“When I watched Jurassic Park, I was 12 years old, and it was in the theatres, opening weekend. And Chris (Pratt) was 13 years old, in the theatres, opening weekend,” recalled actress Bryce Dallas Howard of the iconic 1993 film directed by Steven Spielberg.
“We were very much so at similar stages of our development as people.”
The 41-year-old was speaking to the global press at an online interview session for the new film Jurassic World Dominion, which is out at cinemas nationwide starting from June 9.
Howard and Pratt are the mainstay of the latest three films in the Jurassic franchise, starting with 2015’s Jurassic World.
Pratt plays animal behaviourist Owen Grady while Howard’s Claire Dearing is former operations manager at the now closed dinosaur park, turned activist.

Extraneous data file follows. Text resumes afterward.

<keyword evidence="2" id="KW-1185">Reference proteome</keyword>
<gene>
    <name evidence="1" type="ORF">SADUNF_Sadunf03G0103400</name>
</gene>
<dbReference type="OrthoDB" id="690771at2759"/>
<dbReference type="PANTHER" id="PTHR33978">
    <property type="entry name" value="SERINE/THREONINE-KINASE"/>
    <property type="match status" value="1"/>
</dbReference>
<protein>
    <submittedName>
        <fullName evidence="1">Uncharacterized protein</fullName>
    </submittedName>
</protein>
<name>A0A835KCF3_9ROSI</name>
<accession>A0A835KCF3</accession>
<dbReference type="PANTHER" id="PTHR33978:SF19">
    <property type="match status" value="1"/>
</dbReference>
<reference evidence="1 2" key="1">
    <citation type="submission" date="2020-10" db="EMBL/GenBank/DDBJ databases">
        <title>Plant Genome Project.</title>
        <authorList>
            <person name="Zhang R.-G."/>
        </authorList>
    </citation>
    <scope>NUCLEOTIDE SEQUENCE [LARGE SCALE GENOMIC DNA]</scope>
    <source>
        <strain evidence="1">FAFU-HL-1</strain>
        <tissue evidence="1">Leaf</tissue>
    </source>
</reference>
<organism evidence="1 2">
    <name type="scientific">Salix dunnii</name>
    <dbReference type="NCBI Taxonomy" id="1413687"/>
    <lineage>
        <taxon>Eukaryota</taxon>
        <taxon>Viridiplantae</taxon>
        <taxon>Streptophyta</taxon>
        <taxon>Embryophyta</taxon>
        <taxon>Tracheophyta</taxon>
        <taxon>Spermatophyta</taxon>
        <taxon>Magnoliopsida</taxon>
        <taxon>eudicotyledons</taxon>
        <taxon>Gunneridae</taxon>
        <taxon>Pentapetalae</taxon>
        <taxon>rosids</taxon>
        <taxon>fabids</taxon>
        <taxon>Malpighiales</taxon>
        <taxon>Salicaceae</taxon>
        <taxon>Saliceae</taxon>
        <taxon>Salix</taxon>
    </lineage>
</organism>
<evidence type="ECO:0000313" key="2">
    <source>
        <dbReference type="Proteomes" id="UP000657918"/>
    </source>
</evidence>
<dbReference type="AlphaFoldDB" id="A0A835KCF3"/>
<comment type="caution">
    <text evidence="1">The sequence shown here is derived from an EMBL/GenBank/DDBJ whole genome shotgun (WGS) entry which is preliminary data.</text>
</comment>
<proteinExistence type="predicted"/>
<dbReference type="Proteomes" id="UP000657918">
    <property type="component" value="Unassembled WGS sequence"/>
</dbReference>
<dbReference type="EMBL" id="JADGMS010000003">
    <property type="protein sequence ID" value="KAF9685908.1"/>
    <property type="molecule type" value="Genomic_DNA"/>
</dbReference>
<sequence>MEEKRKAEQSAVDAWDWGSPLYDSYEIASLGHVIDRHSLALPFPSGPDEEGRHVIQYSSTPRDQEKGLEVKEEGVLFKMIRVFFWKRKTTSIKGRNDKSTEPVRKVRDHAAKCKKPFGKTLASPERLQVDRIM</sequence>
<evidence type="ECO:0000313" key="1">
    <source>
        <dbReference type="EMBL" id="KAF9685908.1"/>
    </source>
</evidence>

According to her, she was initially not allowed to watch Jurassic Park, but her dad – director Ron Howard (Willow) – changed his mind after he watched it on premiere night.
“I remember my dad saying, ‘This movie has changed cinema forever. You have to see it in the theatre.’
“So, on that Saturday, I went and saw the movie. And I actually got emotional because... I knew that what my dad said was real and that the movie had opened up all these new possibilities.
“That experience has always stayed with me, and I yearn for that when I go to the theatres. It’s an incredibly high bar that Jurassic Park has set, and we all reach for it.”